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Hair Cortisol in Asthma or Allergic Rhinitis Treated With Topical Corticosteroids

The recruitment status of this study is unknown. The completion date has passed and the status has not been verified in more than two years.
Verified October 2013 by Meir Medical Center.
Recruitment status was:  Recruiting
Sponsor:
ClinicalTrials.gov Identifier:
NCT01839851
First Posted: April 25, 2013
Last Update Posted: March 11, 2014
The safety and scientific validity of this study is the responsibility of the study sponsor and investigators. Listing a study does not mean it has been evaluated by the U.S. Federal Government. Read our disclaimer for details.
Information provided by (Responsible Party):
Meir Medical Center
  Purpose
The purpose of this study is to prospectively examine the relation between topical corticosteroid use and hair cortisol concentration, among patients with moderate persistent asthma or allergic rhinitis. The investigators hypothesize that patients with asthma or allergic rhinitis treated with topical corticosteroids (i.e. inhaled corticosteroids (ICS) or intranasal glucocorticoids (INGC)) have higher levels of hair cortisol after 3 months of treatment than during the 3 months prior to initiation of treatment.

Condition Intervention
ASTHMA ALLERGIC RHINITIS Drug: Treatment with any inhaled corticosteroid Drug: Treatment with any intranasal glucocorticoid

Study Type: Observational
Study Design: Observational Model: Cohort
Time Perspective: Prospective
Official Title: Evaluation of Hair Cortisol in Patients With Asthma or Allergic Rhinitis Treated With Topical (Inhaled or Intranasal) Corticosteroids

Resource links provided by NLM:


Further study details as provided by Meir Medical Center:

Primary Outcome Measures:
  • Change in concentration of hair cortisol under topical corticosteroid treatment [ Time Frame: Hair cortisol concentration 3 months after initiation of treatment with inhaled or intranasal corticosteroids compared to concentration of hair cortisol at study initiation ]
    The primary outcome will be evaluated separately in each of the three distinct study cohorts


Biospecimen Retention:   Samples Without DNA
Hair

Estimated Enrollment: 60
Study Start Date: May 2013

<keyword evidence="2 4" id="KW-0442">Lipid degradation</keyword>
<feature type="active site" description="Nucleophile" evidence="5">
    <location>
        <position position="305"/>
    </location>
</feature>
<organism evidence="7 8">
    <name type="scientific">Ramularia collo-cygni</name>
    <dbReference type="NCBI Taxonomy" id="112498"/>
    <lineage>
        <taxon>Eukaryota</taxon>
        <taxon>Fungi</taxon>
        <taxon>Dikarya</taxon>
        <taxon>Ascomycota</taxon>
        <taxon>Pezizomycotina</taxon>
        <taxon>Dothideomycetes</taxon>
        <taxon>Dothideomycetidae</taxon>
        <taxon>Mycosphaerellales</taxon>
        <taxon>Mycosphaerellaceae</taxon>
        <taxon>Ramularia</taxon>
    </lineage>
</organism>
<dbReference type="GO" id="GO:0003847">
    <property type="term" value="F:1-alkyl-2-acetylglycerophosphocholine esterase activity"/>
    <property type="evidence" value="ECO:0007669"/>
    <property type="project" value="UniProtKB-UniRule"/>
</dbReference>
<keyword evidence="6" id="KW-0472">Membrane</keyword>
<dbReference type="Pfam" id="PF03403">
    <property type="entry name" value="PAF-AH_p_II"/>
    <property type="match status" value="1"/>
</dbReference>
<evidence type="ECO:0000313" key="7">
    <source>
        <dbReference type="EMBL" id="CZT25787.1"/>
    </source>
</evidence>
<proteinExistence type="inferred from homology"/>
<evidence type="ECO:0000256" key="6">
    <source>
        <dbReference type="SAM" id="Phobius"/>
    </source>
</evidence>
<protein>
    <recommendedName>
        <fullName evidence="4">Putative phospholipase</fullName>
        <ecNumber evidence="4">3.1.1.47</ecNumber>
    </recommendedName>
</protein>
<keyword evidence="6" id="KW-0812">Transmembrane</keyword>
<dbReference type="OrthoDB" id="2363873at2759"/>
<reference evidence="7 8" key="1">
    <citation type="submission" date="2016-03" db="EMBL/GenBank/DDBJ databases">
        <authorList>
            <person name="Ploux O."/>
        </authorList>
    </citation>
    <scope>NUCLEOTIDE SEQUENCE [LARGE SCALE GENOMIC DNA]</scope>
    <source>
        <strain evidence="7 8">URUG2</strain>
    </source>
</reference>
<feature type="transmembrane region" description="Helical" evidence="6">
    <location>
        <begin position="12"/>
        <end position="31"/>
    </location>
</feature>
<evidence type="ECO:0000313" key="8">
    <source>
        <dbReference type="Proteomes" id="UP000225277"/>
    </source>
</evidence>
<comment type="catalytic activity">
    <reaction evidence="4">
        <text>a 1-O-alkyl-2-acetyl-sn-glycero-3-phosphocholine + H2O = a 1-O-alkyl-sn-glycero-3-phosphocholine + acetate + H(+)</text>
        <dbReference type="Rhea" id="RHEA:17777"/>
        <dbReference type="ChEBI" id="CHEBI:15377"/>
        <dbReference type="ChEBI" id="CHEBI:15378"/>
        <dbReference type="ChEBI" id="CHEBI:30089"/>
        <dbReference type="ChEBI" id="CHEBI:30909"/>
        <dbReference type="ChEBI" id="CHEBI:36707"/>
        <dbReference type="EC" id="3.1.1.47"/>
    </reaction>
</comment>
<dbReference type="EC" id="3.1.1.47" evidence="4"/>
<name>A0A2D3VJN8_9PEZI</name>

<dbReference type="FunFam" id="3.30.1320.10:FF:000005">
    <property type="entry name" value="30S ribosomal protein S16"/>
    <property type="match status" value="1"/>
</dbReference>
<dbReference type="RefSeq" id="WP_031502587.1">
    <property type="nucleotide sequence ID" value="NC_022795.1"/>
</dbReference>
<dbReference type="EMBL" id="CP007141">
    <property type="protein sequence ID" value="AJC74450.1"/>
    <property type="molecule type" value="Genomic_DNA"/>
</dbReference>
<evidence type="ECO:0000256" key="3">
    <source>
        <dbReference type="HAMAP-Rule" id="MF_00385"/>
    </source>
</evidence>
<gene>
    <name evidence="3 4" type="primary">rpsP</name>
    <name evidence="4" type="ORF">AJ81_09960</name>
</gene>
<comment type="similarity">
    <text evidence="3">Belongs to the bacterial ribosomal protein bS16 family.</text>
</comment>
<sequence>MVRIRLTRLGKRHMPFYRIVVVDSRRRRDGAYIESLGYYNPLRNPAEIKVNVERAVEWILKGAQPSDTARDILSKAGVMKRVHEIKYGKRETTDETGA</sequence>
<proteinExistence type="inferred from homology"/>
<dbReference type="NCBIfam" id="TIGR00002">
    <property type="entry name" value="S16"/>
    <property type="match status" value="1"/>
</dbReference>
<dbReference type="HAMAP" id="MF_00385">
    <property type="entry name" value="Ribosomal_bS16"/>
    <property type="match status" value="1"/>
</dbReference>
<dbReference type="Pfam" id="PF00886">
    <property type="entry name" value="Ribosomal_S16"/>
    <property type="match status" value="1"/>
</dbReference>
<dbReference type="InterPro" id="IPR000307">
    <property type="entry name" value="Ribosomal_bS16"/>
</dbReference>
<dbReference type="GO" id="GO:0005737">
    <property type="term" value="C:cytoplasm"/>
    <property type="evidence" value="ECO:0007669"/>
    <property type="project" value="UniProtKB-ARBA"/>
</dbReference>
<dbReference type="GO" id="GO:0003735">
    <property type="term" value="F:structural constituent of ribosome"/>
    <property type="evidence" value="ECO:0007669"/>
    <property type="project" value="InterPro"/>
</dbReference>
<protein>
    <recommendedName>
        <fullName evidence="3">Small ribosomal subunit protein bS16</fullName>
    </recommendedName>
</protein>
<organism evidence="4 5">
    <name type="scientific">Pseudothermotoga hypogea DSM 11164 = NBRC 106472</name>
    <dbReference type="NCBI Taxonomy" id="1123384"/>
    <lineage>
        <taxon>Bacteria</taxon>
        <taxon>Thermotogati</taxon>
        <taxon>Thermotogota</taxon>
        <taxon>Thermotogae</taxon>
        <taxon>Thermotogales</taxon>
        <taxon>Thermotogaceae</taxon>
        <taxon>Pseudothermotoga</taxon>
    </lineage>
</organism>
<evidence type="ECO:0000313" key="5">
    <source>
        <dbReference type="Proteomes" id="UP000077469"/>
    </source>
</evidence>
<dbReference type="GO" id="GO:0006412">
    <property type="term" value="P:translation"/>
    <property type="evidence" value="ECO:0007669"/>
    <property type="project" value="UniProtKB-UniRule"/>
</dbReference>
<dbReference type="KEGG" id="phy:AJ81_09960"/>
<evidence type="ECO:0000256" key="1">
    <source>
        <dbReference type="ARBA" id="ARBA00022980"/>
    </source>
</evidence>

Estimated Study Completion Date: December 2014
Estimated Primary Completion Date: December 2014 (Final data collection date for primary outcome measure)
Groups/Cohorts Assigned Interventions
Asthma
Treatment with any inhaled corticosteroid
Drug: Treatment with any inhaled corticosteroid
Use of any inhaled corticosteroid (daily frequency and dose will be registered)
Other Names:
  • Symbicort
  • Budicort
  • Qvar
Allergic rhinitis
Treatment with any intranasal glucocorticoid
Drug: Treatment with any intranasal glucocorticoid
Use of any inhaled intranasal glucocorticoid (daily dose and frequency will be registered)
Other Name: Steronase
Asthma and allergic rhinitis
Inhaled corticosteroid + intranasal glucocorticoid
Drug: Treatment with any inhaled corticosteroid
Use of any inhaled corticosteroid (daily frequency and dose will be registered)
Other Names:
  • Symbicort
  • Budicort
  • Qvar
Drug: Treatment with any intranasal glucocorticoid
Use of any inhaled intranasal glucocorticoid (daily dose and frequency will be registered)
Other Name: Steronase

  Hide Detailed Description

Detailed Description:

Inhaled corticosteroids have proven effective in the treatment of asthma, suppressing airway inflammation and reducing bronchial hyper-responsiveness. Beneficial clinical outcomes include fewer asthmatic symptoms, increased lung function, improved asthma-specific quality of life, and fewer asthmatic exacerbations, including severe attacks resulting in hospitalization or death. ICS are commonly used when asthmatic episodes are too frequent or too severe to be controlled solely by short acting beta agonists. ICS have few adverse effects at low to medium doses, which are mainly local effects such as hoarseness and oral thrush. On the other hand, high doses of ICS are associated with systemic effects such as increased risk of skin bruising, cataracts, elevated intraocular pressure and accelerated loss of bone mass. While there is less evidence pointing towards systemic effects of low to medium doses of ICS, several studies have suggested that such an effect exists. One study demonstrated changes in the hypothalamic-pituitary-adrenal (HPA) axis with ICS administration at doses as low as 88 μg of fluticasone per day. Moreover, a study in children showed ICS did not influence basal cortisol levels but significantly reduced peak cortisol and adrenocorticotropic hormone levels.

Hence, the extent of the systemic effect of ICS at high doses and especially at low to medium doses is not fully understood. This is partly due to the nature of most of the systemic side-effects which necessitate long term follow-up of a large population of patients, but also because of technical difficulties in assessing systemic cortisol levels over a prolonged period of time.